But, “what I love to do is solve problems,” Lenz says, “it’s what I’m good at.” The solution came from properly diagnosing the problem: here, it was the dynamics of the community, rather than her practices. “What I love about rural life is, relationships are everything. Winning hearts and minds of a group is the hardest thing you can do, but so fulfilling.” 

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So Lenz did the work to prove herself — and now, she two offices with four veterinarians on staff, and 20 additional employees. Combined, she says she puts $1 million in payroll directly back into her rural region of the state. “My employees that I pay, they’re going to go and buy that steer from that [nearby] rancher. That … brings stability to a community.”

In 2014, Lenz founded a global nonprofit, Sustainable Vets International — bringing similar opportunities to rural parts of Central America and Africa by setting up vet care and farming programs, while also teaching residents vocational skills. This work, she says, also requires a great deal of relationship-building and a nuanced understanding of interpersonal dynamics.

When 2020 began, Lenz was a citizen who knew she was dissatisfied with Burgum — even though she had voted for him in 2016. “He just wasn’t getting the job done,” she summarizes. She sought a candidate from her part of the state who would advocate for rural people — and found that what she was really looking for was herself. “There’s no one more local than me,” she points out.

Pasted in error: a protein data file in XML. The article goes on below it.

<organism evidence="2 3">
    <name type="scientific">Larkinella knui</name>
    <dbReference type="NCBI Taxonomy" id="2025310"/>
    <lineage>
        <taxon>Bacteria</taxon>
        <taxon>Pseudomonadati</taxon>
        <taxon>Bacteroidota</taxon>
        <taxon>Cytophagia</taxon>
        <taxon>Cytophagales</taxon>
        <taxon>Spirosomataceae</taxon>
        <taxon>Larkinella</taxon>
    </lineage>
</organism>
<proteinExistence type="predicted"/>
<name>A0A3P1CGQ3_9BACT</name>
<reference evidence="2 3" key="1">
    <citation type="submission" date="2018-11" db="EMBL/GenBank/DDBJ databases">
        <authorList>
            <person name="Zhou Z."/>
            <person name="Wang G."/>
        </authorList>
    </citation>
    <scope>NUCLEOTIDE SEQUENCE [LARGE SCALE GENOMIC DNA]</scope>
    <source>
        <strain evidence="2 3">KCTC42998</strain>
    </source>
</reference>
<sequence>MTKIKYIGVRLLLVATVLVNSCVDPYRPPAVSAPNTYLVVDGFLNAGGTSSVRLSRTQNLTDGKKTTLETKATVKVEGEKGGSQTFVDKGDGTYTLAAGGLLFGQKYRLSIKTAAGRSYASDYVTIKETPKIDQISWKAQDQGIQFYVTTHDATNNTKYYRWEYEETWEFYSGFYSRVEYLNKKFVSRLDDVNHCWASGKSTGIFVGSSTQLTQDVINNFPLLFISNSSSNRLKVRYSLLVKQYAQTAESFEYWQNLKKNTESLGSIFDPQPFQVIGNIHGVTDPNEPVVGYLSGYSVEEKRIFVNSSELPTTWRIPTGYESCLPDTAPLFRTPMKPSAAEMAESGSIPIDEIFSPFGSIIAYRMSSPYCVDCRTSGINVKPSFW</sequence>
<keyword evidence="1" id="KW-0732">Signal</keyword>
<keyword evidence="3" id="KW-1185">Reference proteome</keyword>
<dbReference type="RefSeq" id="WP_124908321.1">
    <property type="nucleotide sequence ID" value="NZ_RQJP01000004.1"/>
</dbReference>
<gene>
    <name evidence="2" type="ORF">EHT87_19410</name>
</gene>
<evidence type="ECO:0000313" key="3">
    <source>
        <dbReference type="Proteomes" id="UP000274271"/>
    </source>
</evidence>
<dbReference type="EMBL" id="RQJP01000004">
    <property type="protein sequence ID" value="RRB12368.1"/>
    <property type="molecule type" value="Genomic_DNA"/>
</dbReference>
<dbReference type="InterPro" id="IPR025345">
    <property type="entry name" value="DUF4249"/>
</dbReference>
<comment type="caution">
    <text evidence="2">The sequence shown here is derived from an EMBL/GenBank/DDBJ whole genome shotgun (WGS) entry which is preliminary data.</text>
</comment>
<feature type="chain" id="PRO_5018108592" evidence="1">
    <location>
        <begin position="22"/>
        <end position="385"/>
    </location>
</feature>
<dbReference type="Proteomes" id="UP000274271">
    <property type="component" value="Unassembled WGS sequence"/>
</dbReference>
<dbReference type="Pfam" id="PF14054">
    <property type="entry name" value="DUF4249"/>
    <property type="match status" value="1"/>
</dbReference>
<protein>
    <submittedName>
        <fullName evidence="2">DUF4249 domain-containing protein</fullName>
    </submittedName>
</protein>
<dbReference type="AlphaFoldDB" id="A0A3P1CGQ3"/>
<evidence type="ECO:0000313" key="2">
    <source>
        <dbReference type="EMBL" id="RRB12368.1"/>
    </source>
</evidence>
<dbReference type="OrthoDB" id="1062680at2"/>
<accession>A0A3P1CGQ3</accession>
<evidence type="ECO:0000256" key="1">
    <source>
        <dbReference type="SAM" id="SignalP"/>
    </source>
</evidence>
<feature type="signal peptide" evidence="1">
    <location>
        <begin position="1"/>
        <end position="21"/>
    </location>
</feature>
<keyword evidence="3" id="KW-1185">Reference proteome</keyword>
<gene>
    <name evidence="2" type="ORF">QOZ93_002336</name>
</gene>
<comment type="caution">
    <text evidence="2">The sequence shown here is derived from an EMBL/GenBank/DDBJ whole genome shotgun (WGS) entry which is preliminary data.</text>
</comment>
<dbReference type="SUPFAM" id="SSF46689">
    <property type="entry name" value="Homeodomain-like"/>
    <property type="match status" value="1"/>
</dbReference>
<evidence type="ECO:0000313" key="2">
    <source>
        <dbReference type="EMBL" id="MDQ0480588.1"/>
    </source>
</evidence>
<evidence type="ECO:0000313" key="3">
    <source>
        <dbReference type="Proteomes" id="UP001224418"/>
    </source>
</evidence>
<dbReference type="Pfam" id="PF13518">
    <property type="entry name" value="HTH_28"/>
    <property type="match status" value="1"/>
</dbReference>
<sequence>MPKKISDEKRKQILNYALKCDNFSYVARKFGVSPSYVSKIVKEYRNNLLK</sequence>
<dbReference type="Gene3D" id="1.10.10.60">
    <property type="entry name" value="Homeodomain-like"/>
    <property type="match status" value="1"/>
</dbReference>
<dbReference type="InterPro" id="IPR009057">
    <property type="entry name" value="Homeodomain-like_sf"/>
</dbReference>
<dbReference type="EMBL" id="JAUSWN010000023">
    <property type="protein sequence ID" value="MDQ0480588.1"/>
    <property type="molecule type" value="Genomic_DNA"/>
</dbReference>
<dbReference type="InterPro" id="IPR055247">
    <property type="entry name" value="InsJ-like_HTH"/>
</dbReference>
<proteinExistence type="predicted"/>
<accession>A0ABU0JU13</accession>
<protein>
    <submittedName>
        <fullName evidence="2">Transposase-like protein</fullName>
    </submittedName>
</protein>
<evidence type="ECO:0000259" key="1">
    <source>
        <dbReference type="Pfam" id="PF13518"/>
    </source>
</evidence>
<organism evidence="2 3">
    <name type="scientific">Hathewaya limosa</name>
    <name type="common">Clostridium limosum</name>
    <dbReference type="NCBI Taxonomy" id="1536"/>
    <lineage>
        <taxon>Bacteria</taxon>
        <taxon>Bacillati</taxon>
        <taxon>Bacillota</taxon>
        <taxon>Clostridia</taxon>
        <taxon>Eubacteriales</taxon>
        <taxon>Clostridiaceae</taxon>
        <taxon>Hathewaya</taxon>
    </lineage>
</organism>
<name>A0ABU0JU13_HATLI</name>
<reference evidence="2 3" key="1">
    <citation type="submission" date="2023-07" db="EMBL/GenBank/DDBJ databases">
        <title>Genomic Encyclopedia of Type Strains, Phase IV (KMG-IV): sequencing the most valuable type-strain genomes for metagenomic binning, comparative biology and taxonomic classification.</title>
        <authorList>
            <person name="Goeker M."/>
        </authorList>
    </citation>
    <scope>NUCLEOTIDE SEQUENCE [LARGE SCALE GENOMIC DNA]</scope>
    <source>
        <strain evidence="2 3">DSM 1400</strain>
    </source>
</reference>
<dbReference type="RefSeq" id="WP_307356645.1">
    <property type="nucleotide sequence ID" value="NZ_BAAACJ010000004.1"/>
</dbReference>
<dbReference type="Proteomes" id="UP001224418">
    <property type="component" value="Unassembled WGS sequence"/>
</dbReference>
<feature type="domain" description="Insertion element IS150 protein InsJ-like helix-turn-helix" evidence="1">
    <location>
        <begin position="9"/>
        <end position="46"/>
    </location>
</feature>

Though Lenz is on the ticket as a Democrat, she calls her platform “nonpolitical” and “independent,” and points to her endorsement by the Nonpartisan League — which she says was founded by ancestors of hers — as proof. “Even though I’m running for governor, it doesn’t even seem political — it all seems like big, complex problem-solving.”

Her campaign priorities include investments in public education and healthcare (for humans and animals alike). She also talks about bolstering “homegrown prosperity” — supporting small businesses, especially those in energy and agriculture, so that workers can feed their wages back into their own communities.

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That’s why, Lenz says, the first priority is to change the course of the coronavirus in North Dakota. “The economy can’t recover because we can’t get the spread under control.” She says she’d begin by gathering elected officials and tribal leaders to collaborate, then appointing a crisis manager to craft informed solutions to leaders’ biggest problems that would then be voted upon.

In the meantime, she wants to invest in initiatives that bring some of regular life outdoors. “We are in this for a couple of years,” she says. “This is going to be the era of the pandemic.” 

Despite North Dakota’s current coronavirus spike, most experts predict Burgum will win on Election Day, calling the statewide race “safely,” “solidly” red. Lenz isn’t discouraged — she firmly believes that she is what the state needs at the moment, and that voters will agree. “Right now, there’s a crisis,” she says. “It’s time to call the vet.”